Imagen izquierda: Conjunto de todos los espectros tomados por BOSS que han sido usados en la investigación (10.363) ordenados según el corrimiento al rojo (cada línea horizontal es un espectro de un cuásar). El desplazamiento de las líneas espectrales hacia longitudes de onda más largas (efecto conocido como corrimiento al rojo) es debido a la expansión cosmológica del Universo. Imagen derecha: Misma imagen anterior centrada en las líneas de Oxígeno y corrigiendo el desplazamiento horizontal para tener en cuenta el corrimiento al rojo.

Animation -> The animation below shows an image of a quasar, its full optical spectrum (bottom left), a zoom in the oxygen lines used for the analysis (bottom right), and the measured value of the variation of the fine-structure constant as a function of redshift (top panel). It only displays 200 objects among the >10,000 quasars used for the research. (It starts slow so you can pay attention to all of the information, but then it goes faster)

Animación -> Esta animación muestra una imagen de un cuásar, junto con su espectro en el óptico (parte inferior izquierda), un zoom en las líneas de Oxígeno usadas para el análisis (parte inferior derecha), y el valor medido de la variación de la constante de estructura fina como función del corrimiento al rojo (parte superior). La animación sólo muestra 200 objetos de entre los >10.000 cuásares usados para la investigación. (Empieza despacio para que uno se pueda fijar en toda la información que se muestra, pero luego empieza a ir más rápido.)

alpha_spectra_small

Animation of the measured change in the fine structure constant with cosmic time. You may need to refresh this page to see the animation again.

To reach further in the past, when the Universe was five times younger, a dedicated observational program, APOGEE-Q (APOGEE Quasar Survey), is being developed in order to not only measure a variation on the fine-structure constant, but study supermassive black hole masses and quasar redshifts. This program will use an infrared spectrograph from the APOGEE survey instead of the optical one used by BOSS. This allows us to observe the infrared region of the electromagnetic spectrum, where the oxygen lines emitted by distant quasars are found due to the cosmological expansion of the Universe. It will start to take the first data during 2016.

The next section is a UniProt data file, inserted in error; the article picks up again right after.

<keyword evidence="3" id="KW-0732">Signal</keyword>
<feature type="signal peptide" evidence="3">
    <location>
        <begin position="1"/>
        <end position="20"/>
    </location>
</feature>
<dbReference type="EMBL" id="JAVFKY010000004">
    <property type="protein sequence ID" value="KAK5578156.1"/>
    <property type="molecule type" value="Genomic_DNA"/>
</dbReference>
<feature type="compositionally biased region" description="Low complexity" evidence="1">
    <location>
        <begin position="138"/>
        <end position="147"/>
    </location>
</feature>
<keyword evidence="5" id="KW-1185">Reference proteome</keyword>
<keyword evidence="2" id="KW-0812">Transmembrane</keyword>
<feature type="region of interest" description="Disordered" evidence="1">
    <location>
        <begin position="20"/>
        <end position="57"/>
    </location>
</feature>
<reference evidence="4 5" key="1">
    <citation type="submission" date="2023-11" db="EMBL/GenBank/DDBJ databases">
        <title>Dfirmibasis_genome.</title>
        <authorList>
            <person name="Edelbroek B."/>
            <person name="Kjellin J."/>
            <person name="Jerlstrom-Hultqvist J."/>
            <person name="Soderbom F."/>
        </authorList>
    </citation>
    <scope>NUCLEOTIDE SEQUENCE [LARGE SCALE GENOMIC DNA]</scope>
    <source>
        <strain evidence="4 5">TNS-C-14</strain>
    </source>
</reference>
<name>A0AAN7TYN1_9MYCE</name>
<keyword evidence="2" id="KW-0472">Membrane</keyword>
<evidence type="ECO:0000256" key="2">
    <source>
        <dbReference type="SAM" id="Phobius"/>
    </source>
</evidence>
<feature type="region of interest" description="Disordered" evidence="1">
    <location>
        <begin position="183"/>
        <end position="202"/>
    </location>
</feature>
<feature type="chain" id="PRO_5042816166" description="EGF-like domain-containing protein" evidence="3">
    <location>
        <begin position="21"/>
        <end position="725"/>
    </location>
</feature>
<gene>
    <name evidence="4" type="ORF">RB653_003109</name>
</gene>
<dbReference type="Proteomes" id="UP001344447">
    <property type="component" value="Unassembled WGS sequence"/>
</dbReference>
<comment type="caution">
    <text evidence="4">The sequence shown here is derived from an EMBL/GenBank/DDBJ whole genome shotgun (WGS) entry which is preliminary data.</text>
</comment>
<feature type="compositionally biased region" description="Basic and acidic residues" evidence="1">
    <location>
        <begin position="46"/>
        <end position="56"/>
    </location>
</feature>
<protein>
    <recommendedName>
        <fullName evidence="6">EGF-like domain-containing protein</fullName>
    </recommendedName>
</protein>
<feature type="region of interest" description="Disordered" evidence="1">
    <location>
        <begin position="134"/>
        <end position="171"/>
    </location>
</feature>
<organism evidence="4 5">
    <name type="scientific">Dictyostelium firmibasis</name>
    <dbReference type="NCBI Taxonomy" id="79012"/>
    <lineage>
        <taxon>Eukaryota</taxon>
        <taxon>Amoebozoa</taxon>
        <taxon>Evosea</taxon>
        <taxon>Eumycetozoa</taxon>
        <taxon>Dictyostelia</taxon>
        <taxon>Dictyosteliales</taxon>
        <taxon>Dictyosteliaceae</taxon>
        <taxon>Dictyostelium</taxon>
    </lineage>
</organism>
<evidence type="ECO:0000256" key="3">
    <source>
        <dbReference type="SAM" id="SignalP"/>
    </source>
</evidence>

Para remontarnos todavía más atrás en el tiempo, cuando el Universo era cinco veces más joven, un programa observacional específico, APOGEE-Q: APOGEE Quasar Survey, está siendo desarrollado para, no sólo medir la variación de la constante de estructura fina, sino también para estudiar agujeros negros súper masivos y corrimientos al rojo de cuásares. Este programa usará un espectrógrafo infrarrojo del cartografiado APOGEE en vez del espectrógrafo óptico usado por BOSS. Esto nos permitirá observar la región infrarroja del espectro electromagnético, que es donde se encuentran las líneas del Oxígeno emitidas por cuásares muy lejanos debido a la expansión cosmológica del Universo. El programa empezará a tomar los primeros datos en 2016.

Astronomers studying galaxy mergers using MaNGA data

(The following is a guest post by Lihwai Lin, an assistant research fellow at Academia Sinica, Institute of Astronomy and Astrophysics. She is curretnly chairing the MaNGA merger working group and organized the MaNGA merger mini-workshop described in the article below.)
Galaxies are not isolated. During the lifetime of galaxies, they may encounter another galaxy and merge together to become a larger one. Mergers can induce gas to flow toward the inner parts of galaxies through tidal forces, triggering starbursts or even “switching on” a galaxy’s central black hole (the result is called an “active galactic nucleus,” or AGN). As a result of rapid gas consumption during mergers, a galaxy may lose the majority of its gas and end up as a “dead” system with little on-going star formation. This kind of merger event is rare, but is suggested to be an important process that transforms star-forming galaxies into the quiescent population. One of the key sciences that MaNGA is attempting to address concerns the role of galaxy interactions and mergers in shaping the properties of galaxies. With just one year of the MaNGA survey, we have obtained Integral Field Unit (IFU) observations for ~150 paired galaxies, ranging from early encounters to post-mergers.
Examples of galaxy pairs selected from the SDSS. The magenta hexagons represent the IFU coverage of MaNGA. (Credit: SDSS)